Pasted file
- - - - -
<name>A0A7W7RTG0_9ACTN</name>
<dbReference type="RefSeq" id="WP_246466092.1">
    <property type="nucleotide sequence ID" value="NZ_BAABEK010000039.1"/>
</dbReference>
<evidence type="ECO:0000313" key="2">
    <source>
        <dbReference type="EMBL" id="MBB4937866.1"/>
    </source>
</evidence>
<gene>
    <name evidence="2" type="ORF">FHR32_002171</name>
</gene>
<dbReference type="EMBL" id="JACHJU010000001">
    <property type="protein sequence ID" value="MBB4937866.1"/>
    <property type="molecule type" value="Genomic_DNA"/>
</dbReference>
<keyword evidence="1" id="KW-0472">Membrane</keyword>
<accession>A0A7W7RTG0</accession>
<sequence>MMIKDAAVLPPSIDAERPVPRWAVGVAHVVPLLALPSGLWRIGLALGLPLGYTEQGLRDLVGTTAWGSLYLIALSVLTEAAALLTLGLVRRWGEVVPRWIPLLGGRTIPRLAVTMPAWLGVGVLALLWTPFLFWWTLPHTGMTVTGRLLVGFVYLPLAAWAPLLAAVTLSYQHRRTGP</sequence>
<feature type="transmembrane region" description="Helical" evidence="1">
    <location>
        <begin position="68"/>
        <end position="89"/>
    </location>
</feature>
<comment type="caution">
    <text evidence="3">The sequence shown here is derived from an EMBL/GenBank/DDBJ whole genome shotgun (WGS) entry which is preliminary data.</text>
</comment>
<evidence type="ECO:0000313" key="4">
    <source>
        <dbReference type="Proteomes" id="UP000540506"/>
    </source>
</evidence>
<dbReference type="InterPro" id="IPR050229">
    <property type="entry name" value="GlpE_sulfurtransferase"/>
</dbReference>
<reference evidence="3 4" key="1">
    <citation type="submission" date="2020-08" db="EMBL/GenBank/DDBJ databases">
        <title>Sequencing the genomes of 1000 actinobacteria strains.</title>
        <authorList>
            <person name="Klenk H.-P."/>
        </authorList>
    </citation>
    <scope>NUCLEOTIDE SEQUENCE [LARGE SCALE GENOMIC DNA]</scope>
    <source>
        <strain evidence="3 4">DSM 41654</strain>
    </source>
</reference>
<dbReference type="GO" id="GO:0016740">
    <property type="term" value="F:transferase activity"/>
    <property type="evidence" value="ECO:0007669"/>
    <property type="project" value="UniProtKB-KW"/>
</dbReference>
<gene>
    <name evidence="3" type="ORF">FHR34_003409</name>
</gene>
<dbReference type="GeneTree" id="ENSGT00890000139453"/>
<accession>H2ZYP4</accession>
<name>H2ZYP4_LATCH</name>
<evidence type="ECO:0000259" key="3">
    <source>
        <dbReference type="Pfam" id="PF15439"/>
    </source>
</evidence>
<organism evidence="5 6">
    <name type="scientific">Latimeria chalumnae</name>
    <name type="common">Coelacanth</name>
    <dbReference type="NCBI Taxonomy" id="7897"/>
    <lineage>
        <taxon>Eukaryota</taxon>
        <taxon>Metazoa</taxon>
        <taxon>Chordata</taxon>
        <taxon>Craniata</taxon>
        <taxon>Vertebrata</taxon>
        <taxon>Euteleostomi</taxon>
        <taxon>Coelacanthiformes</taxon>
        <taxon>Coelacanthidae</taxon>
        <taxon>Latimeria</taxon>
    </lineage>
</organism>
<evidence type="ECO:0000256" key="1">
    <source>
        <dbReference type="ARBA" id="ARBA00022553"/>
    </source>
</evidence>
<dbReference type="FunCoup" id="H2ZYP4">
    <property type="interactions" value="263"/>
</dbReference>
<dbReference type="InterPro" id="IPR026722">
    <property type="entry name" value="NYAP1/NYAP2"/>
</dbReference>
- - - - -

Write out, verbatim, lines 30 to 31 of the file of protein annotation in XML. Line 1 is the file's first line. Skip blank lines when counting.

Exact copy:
    <source>
        <dbReference type="Proteomes" id="UP000540506"/>